Day 16 (Monday): I wrote 2,130 words in two hours, and again it was slow-going at first, but it picked up after a half-hour or so. I reached 26,855 words, getting ahead for the first time. The goal was to be at 26,672 words, meaning I pulled ahead by 183 words. At least it was something.

Day 17 (Tuesday): I returned to work and had so much going on after work, including my book club meeting, I didn’t have time to write. The result: I’m behind again.

Day 18 (Wednesday): Again, I didn’t work on my novel, because I mentored a student, and we did a short story writing exercise. At least I wrote something, but not for my novel.

Day 19 (Thursday): I finally had a chance to write and wrote 1,861 words in one-and-a-half hours. I reached 28,716 words, short by 2,957 words but getting back on track.

Day 20 (Friday): I wrote 2,056 words in nearly one-and-a-half hours.

Day 21 (Saturday): I wrote 1,073 words in 45 minutes, but then a poetry reading I wanted to attend got started at the same coffee shop where I like to do my writing. I reached 31,845 words, short by 3,162 words.

Up to this point for NaNoWriMo, I’ve remained behind, except one day, and then I got busy and got behind again. The thing is, once I set a goal, I try everything I can to make sure I follow through. I’ll keep plugging away toward that 50,000-word carrot stick.

Flash Fiction sale

In Uncategorized on August 17, 2015 at 7:42 pm

My flash fiction piece “A Wanted Man” is in the anthology “BABY SHOES: 100 Stories by 100 Authors,” available in print and e-book on Amazon. There is a one-day sale, half-price, tomorrow, Tuesday, Aug. 18!

Recovering from mistakes in writing (and life)

In Editing, Shelley Widhalm, Uncategorized, Writing, Writing Discipline on July 20, 2014 at 11:00 am

When I make a mistake in my writing, I get to revise, edit and ask for advice, either through my writer’s group or my writing/reading friends.

But a mistake in life doesn’t give you a do-over (or a revision), particularly when you are dealing with other people, businesses and employer/government rules and regulations. My largest mistakes in life, so far, include:

• Taking my car to a particular brand-name dealership and believing (at least initially) in the list of non-necessary and expensive repairs, instead of finding a trusted, local mechanic. I should have clued in on the first bogus set of repairs, but I had a warranty and very little knowledge about what is important to keep the vehicle fully operational, versus those preventative maintenance and repair items that sound plausible, but are not needed.
• Hiring a national mover and not pursuing the BBB when the company lost and broke some of my items, and then charged nearly double the initial estimate.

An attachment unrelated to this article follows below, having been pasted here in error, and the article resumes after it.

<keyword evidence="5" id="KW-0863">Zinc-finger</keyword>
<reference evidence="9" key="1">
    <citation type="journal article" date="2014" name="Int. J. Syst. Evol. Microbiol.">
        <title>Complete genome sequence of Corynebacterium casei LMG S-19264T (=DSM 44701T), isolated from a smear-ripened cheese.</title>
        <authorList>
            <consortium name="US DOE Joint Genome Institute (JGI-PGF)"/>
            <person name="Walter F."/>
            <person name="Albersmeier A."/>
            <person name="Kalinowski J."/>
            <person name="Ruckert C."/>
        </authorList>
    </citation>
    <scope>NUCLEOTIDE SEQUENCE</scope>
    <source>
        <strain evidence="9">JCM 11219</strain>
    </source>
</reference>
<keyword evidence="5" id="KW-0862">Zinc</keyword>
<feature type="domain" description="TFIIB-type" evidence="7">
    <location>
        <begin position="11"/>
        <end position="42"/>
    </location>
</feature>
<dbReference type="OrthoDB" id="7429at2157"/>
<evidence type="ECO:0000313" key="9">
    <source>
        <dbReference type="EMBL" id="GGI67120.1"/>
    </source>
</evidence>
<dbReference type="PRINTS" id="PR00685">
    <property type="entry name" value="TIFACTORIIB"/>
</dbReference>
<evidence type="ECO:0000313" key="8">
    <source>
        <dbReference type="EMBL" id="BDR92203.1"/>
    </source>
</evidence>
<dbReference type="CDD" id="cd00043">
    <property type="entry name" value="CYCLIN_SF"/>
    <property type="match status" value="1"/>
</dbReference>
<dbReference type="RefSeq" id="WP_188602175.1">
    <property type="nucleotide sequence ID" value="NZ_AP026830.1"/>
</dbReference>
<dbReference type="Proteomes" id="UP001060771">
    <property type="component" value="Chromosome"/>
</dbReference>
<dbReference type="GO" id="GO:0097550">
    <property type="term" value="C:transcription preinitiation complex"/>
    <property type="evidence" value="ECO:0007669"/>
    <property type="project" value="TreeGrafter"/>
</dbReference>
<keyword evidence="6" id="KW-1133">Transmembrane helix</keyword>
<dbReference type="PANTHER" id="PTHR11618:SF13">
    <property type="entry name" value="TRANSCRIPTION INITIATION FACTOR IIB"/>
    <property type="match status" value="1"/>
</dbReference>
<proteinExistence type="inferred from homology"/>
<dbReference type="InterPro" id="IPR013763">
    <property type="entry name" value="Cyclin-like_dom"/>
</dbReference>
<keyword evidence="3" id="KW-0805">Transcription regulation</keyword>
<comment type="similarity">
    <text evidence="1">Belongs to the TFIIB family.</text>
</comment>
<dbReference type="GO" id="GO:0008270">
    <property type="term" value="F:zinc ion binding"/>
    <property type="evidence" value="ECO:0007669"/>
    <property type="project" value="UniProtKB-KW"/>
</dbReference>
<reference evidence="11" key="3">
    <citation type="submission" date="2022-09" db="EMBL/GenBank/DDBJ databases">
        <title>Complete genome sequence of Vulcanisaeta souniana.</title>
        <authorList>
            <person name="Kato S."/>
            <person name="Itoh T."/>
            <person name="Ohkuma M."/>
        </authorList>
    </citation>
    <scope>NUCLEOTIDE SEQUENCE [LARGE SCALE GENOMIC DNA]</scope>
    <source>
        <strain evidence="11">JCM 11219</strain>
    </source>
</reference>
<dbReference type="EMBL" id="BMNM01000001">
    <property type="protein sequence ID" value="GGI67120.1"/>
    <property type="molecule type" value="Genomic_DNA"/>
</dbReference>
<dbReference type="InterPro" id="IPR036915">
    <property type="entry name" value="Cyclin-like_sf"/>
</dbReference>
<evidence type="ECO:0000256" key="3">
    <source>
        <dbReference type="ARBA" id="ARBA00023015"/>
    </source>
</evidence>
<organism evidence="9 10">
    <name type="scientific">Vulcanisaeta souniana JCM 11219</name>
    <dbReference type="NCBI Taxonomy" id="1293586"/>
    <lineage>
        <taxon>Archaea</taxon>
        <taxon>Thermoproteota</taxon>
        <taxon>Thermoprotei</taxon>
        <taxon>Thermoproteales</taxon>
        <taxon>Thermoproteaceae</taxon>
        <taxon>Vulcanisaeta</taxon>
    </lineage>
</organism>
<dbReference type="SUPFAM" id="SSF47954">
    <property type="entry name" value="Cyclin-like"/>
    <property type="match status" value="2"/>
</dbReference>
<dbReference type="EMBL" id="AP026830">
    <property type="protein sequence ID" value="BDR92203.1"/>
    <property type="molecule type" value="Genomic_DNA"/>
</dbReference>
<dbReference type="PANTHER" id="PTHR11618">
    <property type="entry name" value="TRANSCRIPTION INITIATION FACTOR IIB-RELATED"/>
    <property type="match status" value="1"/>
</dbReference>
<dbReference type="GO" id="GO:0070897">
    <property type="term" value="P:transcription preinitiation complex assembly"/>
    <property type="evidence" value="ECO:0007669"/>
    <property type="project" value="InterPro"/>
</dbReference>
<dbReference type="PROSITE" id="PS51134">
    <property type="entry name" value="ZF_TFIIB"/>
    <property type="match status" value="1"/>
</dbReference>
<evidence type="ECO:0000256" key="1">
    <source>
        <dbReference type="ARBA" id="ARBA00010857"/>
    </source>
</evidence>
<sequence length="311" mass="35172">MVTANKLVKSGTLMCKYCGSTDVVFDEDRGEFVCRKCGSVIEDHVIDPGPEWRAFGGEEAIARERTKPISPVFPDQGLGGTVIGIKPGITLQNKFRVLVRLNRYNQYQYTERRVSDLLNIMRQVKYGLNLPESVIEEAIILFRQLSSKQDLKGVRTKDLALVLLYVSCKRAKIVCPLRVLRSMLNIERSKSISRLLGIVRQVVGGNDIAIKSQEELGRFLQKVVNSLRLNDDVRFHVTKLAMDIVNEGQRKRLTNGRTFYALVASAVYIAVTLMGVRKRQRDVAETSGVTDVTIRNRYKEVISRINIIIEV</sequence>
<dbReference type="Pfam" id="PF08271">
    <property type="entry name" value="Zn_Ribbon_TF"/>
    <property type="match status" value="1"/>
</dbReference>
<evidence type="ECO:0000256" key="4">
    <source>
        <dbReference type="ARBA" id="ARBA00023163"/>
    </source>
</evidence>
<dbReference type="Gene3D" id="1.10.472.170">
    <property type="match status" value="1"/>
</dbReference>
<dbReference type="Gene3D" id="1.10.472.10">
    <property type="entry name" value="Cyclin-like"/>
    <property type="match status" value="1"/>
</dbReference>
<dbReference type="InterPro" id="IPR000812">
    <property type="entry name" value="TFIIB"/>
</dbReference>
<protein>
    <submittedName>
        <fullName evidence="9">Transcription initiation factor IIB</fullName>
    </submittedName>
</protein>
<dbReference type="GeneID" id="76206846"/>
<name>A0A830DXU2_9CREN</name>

• Believing people in positions of authority instead of questioning their motives, such as making money, using others as their lab rats and trying to get something for the price of dishonesty, greed or some other poor behavior.
• Not considering how to word written memos or handle phone conversations when I need to make a change to a place, thing or device that I rent or own, such as a housing unit, cell phone or electronic device.

These life mistakes, if I were to ask around, are most likely pretty universal. We all meet less-than-questionable and power/money-hungry people and deal with businesses with non-customer-focused practices out for the bottom line.

The problem with making a life mistake is it usually costs you time, money and even self-confidence. You usually don’t get a redo, editing what you said or did or didn’t do.

But in the writing world, mistakes (such as incomplete drafts, not gathering enough writing experience before trying to publish and sending your work off too early) can be remedied by researching what agents and publishers want, writing a pithy pitch and query letter, learning what other writers do to get their work out there and accepting rejection as part of the process. I have my own personal rejection pile from short story submissions, contest entries and query letters.

But I don’t beat myself up for these “mistakes,” because I consider the arc of the writing life a learning process. I become better because of my mistakes by fixing what I did “wrong” and carrying that lesson into my next writing project, so that with each novel my plots are tighter and more closely follow the story arc, my characters are more fully developed and my setting is better tied to plot and character.